Monday, February 23, 2009

God don't need yo' chocolate

Hard to believe it, but the season of Lent begins this Wednesday, February 25. Seems like only yesterday we were culminating the season of Advent with the celebration of Christmas.
I've got ashes on my forehead
And I'm trying hard to learn
This dust that I have started from
Is where I shall return
~ Ashes by Jonathan Rundman
We observe the period of Lent in the United Methodist Church just as Catholics and other denominations do. The period runs for 40 days from Ash Wednesday through Easter - excluding Sundays which are considered "mini-Easters" leading to THE Easter.

I'm intrigued about how few folks practice Lenten disciplines - or even understand the season at all. I'm hardly a theologian by any stretch, but allow me to toss out a few ideas to consider.

I've met a lot of folks who think Lent - and especially Ash Wednesday - is just a Catholic thang. Even my former boss commented "I didn't know you were Catholic" when I returned from a lunch time United Methodist service with ashes on my forehead. I jokingly yet directly told him the Caths don't have a monopoly on all the cool Christian traditions.

A common generality about Lent I've often heard within churches I've attended, from folks who don't observe Lent but think they know what it is, and within my own circle of friends and family is one has to give up something during the 40 days. Folks give up all sorts of good stuff - TV, Cokes, chocolate, beer, internet surfing (forget that one), caffeine, etc.

I could debate most of this stuff on two levels: (1) most stuff we're willing to give up likely isn't all that great for us to begin with and (2) most of it can likely be surrendered without much sacrifice on our part - at least in the short-term. If we're not willing to truly experience some level of sacrifice during a focused period, how can we legitimately focus on the sacrificial journey Christ took during a similar period of time culminating with his arrest, "trial", conviction, and death?

I don't believe we're called upon to give up something during this period so much as I do believe we are expected to make more room for Christ during it. If we choose to give up TV to spend more time in the Word, that's a pretty good trade-off. Skipping lunch one day a week and instead donating the money to hunger relief - well, I think that's a way of walking closer to God during this time.
"Therefore, since we are surrounded by such a great cloud of witnesses, let us throw off everything that hinders and the sin that so easily entangles, and let us run with perseverance the race marked out for us." ~ Hebrews 12:1
A personal choice to spend more time in Christ-like ways, to begin or strengthen Christian disciplines, and shedding those things in our lives that so easily entangle and prevent us from fully realizing a relationship with God are three of the most important decisions we can make beginning Ash Wednesday. As a former pastor and friend of mine preached a few years ago, God don't want yo' chocolate. God wants US - you. me.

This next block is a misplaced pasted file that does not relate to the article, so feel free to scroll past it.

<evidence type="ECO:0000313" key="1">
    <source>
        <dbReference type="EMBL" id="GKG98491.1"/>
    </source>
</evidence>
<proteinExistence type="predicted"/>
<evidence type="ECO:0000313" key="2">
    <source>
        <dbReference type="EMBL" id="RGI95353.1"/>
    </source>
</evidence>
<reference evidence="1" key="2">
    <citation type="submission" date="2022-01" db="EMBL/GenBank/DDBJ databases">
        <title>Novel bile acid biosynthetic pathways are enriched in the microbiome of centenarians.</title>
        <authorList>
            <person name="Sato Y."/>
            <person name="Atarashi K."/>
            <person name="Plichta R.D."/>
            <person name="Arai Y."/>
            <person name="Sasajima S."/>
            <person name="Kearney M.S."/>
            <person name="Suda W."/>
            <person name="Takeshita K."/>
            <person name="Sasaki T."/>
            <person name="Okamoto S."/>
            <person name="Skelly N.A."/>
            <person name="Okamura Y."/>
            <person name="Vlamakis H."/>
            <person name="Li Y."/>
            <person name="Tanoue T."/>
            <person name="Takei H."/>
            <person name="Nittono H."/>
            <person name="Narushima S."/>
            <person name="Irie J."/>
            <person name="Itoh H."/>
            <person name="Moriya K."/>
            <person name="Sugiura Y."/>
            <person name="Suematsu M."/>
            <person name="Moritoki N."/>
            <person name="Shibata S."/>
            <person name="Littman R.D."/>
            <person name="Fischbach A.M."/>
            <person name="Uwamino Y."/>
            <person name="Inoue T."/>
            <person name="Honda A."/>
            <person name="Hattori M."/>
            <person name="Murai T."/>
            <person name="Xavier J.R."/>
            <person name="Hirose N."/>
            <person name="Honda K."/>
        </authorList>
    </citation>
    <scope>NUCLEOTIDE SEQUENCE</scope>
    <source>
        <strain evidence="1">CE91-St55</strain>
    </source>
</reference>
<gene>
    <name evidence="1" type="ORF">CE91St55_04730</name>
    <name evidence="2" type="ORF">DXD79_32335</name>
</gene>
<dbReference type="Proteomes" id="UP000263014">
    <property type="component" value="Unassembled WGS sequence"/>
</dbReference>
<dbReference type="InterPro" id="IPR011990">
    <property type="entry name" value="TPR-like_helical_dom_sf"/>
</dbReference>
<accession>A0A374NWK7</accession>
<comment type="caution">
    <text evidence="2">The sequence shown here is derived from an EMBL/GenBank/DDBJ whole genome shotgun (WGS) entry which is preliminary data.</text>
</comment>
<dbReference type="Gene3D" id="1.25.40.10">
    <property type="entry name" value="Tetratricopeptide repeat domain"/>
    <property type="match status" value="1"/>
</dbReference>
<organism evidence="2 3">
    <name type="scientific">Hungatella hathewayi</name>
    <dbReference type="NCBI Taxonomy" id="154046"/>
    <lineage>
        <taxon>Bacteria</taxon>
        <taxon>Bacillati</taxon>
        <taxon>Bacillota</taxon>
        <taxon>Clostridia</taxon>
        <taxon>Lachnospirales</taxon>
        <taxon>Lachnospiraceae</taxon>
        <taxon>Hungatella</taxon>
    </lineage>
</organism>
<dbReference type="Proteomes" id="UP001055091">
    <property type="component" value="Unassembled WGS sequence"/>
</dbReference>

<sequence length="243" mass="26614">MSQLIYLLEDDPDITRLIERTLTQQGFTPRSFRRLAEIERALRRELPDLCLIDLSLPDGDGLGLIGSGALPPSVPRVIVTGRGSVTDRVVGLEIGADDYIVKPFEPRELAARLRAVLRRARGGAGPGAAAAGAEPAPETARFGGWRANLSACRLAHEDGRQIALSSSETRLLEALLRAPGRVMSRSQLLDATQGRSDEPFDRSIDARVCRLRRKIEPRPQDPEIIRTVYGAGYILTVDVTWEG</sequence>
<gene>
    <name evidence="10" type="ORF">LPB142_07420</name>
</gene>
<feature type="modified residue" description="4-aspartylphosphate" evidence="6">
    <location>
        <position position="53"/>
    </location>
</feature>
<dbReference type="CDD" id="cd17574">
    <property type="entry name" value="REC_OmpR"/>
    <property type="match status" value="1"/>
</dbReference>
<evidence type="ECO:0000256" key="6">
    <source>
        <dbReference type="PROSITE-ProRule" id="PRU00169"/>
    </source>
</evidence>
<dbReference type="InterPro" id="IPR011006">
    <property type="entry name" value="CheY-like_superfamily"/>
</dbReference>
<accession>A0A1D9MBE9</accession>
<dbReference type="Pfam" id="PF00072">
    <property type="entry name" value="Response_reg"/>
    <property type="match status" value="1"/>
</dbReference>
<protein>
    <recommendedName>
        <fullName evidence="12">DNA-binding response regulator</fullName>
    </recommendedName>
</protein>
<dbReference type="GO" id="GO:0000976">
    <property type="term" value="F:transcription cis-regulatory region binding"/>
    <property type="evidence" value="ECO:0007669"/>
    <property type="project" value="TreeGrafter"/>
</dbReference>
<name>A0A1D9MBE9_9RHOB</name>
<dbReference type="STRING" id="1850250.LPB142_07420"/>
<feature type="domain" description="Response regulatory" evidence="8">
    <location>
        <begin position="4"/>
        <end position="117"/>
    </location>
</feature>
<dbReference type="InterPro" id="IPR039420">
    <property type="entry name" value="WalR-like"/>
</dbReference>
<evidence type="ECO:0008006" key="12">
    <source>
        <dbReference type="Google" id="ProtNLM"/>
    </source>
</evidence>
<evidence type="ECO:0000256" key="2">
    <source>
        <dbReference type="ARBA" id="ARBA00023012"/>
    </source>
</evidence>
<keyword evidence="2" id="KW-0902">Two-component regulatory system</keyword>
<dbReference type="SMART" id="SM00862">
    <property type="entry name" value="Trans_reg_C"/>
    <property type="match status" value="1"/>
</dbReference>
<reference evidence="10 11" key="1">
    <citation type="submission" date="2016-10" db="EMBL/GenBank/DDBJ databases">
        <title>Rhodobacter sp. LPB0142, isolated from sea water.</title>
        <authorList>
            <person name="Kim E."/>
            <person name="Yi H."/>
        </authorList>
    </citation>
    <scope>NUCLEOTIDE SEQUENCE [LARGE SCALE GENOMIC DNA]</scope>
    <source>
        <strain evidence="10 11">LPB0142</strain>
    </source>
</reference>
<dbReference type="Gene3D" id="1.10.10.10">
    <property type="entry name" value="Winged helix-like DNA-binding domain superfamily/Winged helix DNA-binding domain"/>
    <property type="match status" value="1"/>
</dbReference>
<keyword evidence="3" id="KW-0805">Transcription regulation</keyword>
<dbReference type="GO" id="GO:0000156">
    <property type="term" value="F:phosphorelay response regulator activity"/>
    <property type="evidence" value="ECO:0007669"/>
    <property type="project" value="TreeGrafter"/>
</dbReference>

Whether you attend an Ash Wednesday service is of no concern to me. I've missed more than I've made over the years. But I do think its important to view and live these next 6 weeks different than we do other weeks.

[Click here] for a PDF list of many different ways one can participate in the season of Lent. I pick a handful of ideas from this list each year - reaching out to an old friend, spending additional time with those less fortunate, more devotional time (definitely sacrificial for me - not my strong suit), trying to maintain a more positive attitude than one of skepticism or cynicism, etc.

Look, I don't have all this figured out, and I know my casual sales pitch for Lent is hardly as assertive or theologically sound as others would believe it ought to be. But I do know that I've experienced some really neat spiritual growth and enlightening moments over the years when I choose to be active during Lent.

So give it a shot - regardless of whether you've done so in the past or if your local church has an organized approach/ministry built around Lent. Try a few things on the list. See if you can make a concerted effort to seek Him a bit more during this time. And consider sharing your experiences - good, bad, or indifferent - with friends, family, co-workers, here on this blog, whatever.



1 comment:

  1. My son asked me what Ash Wednesday was the other day and I couldn't tell him. I like your explanation. I know it isn't in the Bible nor is Lent for that matter. That is not to say I think it is a bad idea. What is written in Hebrews is for all of the time during the year, not just the 11% that represents Lent. Now, I am not saying that I live this, far from it. It is much easier in theory than in practice for me anyway. So, Lent is something that says, "hey, if your going to do it, do it now with everyone else." and I guess that is a good thing.